The following code samples use a DNS lookup in order to decide whether or not an inbound request is from a trusted host. If an attacker can poison the DNS cache, they can gain trusted status.

(Bad Code)
Example Language:
struct hostent *hp;struct in_addr myaddr;
char* tHost = "";

hp = gethostbyaddr((char *) &myaddr, sizeof(struct in_addr), AF_INET);
if (hp && !strncmp(hp->h_name, tHost, sizeof(tHost))) {
trusted = true;
} else {
trusted = false;
(Bad Code)
Example Language: Java 
String ip = request.getRemoteAddr();
InetAddress addr = InetAddress.getByName(ip);
if (addr.getCanonicalHostName().endsWith("")) {
trusted = true;
(Bad Code)
Example Language: C# 
IPAddress hostIPAddress = IPAddress.Parse(RemoteIpAddress);
IPHostEntry hostInfo = Dns.GetHostByAddress(hostIPAddress);
if (hostInfo.HostName.EndsWith("")) {
trusted = true;

IP addresses are more reliable than DNS names, but they can also be spoofed. Attackers can easily forge the source IP address of the packets they send, but response packets will return to the forged IP address. To see the response packets, the attacker has to sniff the traffic between the victim machine and the forged IP address. In order to accomplish the required sniffing, attackers typically attempt to locate themselves on the same subnet as the victim machine. Attackers may be able to circumvent this requirement by using source routing, but source routing is disabled across much of the Internet today. In summary, IP address verification can be a useful part of an authentication scheme, but it should not be the single factor required for authentication.

+ Observed Examples
Attacker can bypass authentication by setting a cookie to a specific value.
Attacker can bypass authentication and gain admin privileges by setting an "admin" cookie to 1.
Content management system allows admin privileges by setting a "login" cookie to "OK."
e-dating application allows admin privileges by setting the admin cookie to 1.
Web-based email list manager allows attackers to gain admin privileges by setting a login cookie to "admin."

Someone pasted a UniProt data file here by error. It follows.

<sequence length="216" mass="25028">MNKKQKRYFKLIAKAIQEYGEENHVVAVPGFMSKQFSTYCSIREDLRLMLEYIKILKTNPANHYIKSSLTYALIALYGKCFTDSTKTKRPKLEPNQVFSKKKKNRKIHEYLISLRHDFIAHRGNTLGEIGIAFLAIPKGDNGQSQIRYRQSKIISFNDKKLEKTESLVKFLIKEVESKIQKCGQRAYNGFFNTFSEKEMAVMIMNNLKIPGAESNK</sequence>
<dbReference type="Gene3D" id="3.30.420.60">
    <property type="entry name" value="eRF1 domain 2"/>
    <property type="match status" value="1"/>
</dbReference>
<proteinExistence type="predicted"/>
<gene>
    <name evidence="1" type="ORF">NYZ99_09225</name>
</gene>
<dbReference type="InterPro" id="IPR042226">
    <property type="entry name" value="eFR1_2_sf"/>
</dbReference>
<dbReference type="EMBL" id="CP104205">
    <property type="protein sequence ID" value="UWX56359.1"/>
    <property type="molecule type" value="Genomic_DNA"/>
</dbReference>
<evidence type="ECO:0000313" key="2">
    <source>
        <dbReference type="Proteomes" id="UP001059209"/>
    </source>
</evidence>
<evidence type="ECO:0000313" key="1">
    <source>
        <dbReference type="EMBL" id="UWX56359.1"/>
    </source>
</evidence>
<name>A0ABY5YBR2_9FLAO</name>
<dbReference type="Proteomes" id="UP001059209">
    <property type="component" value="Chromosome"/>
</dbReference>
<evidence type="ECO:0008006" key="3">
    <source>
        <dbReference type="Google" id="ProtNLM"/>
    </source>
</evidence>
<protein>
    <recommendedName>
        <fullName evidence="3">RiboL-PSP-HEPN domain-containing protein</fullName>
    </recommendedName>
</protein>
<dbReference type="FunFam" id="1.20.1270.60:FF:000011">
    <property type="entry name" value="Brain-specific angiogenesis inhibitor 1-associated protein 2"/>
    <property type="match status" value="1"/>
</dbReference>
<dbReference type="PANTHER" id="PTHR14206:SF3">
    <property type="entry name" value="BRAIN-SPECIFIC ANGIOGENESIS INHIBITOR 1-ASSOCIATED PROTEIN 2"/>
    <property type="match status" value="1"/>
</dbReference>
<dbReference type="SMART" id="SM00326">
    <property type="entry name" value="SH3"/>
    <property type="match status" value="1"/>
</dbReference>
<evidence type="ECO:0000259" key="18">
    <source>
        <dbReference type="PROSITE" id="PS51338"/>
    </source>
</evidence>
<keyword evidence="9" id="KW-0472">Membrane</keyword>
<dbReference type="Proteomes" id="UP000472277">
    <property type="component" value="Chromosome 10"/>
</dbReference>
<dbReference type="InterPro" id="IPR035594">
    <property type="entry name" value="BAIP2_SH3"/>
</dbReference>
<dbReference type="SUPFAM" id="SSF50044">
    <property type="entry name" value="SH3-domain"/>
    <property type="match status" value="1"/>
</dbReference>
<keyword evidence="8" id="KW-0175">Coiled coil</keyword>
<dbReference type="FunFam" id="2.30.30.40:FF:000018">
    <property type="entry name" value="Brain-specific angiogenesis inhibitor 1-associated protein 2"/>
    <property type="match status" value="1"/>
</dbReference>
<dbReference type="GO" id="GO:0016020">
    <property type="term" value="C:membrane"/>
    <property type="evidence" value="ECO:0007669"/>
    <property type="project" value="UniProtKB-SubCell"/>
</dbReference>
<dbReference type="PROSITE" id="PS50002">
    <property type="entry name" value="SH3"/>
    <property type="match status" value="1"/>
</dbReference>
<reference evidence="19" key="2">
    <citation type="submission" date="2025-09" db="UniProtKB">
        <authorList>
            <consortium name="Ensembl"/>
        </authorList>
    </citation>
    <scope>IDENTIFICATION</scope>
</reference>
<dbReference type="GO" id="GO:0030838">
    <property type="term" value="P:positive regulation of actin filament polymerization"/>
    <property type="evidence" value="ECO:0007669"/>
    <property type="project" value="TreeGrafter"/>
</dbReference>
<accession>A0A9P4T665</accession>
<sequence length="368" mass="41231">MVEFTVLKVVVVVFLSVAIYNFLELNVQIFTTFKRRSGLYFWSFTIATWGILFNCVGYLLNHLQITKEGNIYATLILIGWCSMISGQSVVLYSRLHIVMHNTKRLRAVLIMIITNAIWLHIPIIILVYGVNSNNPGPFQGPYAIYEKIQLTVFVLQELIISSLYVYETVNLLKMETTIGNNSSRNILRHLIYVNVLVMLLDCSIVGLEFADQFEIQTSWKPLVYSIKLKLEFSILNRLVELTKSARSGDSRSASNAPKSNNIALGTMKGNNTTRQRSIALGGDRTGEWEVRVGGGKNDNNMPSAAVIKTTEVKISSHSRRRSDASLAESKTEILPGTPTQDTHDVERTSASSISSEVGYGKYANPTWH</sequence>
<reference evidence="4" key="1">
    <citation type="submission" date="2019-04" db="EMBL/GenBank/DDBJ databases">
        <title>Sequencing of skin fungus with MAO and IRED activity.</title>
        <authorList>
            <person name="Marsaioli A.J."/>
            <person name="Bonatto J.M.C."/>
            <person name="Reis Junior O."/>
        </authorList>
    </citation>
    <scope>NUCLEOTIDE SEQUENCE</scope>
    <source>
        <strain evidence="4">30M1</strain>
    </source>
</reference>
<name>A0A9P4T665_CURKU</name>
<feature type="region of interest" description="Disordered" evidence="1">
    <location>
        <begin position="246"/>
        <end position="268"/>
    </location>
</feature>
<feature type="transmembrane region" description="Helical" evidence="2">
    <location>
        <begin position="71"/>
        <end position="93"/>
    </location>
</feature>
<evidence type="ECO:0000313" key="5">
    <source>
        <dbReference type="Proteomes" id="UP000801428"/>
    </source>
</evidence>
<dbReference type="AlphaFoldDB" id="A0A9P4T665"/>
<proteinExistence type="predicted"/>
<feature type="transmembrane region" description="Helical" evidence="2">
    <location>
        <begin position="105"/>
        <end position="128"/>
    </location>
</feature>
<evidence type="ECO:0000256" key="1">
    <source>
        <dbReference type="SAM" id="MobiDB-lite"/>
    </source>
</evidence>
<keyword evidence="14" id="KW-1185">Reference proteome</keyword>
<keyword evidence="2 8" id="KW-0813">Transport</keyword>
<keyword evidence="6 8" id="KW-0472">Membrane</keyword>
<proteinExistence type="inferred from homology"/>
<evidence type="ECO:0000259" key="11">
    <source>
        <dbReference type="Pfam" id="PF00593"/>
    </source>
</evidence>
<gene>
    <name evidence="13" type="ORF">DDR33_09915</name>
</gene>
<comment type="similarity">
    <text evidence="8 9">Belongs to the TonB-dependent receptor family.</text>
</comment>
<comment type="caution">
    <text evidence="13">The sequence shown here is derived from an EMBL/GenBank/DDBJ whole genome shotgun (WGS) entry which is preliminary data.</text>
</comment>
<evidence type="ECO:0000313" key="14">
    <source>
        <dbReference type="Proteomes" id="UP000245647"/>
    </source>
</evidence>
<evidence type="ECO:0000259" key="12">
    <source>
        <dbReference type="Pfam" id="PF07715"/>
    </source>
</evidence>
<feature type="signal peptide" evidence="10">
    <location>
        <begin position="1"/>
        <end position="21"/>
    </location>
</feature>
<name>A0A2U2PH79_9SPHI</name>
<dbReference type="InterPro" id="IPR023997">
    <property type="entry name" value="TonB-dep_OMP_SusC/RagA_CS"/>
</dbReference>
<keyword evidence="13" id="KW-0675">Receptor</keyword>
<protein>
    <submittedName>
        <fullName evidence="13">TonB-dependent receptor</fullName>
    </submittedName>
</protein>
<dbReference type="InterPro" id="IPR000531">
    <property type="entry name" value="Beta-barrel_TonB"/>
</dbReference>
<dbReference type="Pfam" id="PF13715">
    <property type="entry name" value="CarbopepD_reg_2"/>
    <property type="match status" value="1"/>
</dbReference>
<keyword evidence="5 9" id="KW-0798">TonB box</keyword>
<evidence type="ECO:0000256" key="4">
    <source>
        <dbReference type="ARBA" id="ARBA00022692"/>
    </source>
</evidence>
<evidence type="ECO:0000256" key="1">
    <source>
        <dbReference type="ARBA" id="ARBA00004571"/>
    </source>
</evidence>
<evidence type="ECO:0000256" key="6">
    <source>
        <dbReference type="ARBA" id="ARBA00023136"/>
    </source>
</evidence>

+ Potential Mitigations

Phase: Architecture and Design

Strategy: Identify and Reduce Attack Surface

Store state information and sensitive data on the server side only.

Ensure that the system definitively and unambiguously keeps track of its own state and user state and has rules defined for legitimate state transitions. Do not allow any application user to affect state directly in any way other than through legitimate actions leading to state transitions.

If information must be stored on the client, do not do so without encryption and integrity checking, or otherwise having a mechanism on the server side to catch tampering. Use a message authentication code (MAC) algorithm, such as Hash Message Authentication Code (HMAC) [R.807.2]. Apply this against the state or sensitive data that you has to be exposed, which can guarantee the integrity of the data - i.e., that the data has not been modified. Ensure that a strong hash function is used (CWE-328).

Phase: Architecture and Design

Strategy: Libraries or Frameworks

Use a vetted library or framework that does not allow this weakness to occur or provides constructs that make this weakness easier to avoid.

With a stateless protocol such as HTTP, use a framework that maintains the state for you.

Examples include ASP.NET View State [R.807.3] and the OWASP ESAPI Session Management feature [R.807.4].

Be careful of language features that provide state support, since these might be provided as a convenience to the programmer and may not be considering security.

Phase: Architecture and Design

For any security checks that are performed on the client side, ensure that these checks are duplicated on the server side, in order to avoid CWE-602. Attackers can bypass the client-side checks by modifying values after the checks have been performed, or by changing the client to remove the client-side checks entirely. Then, these modified values would be submitted to the server.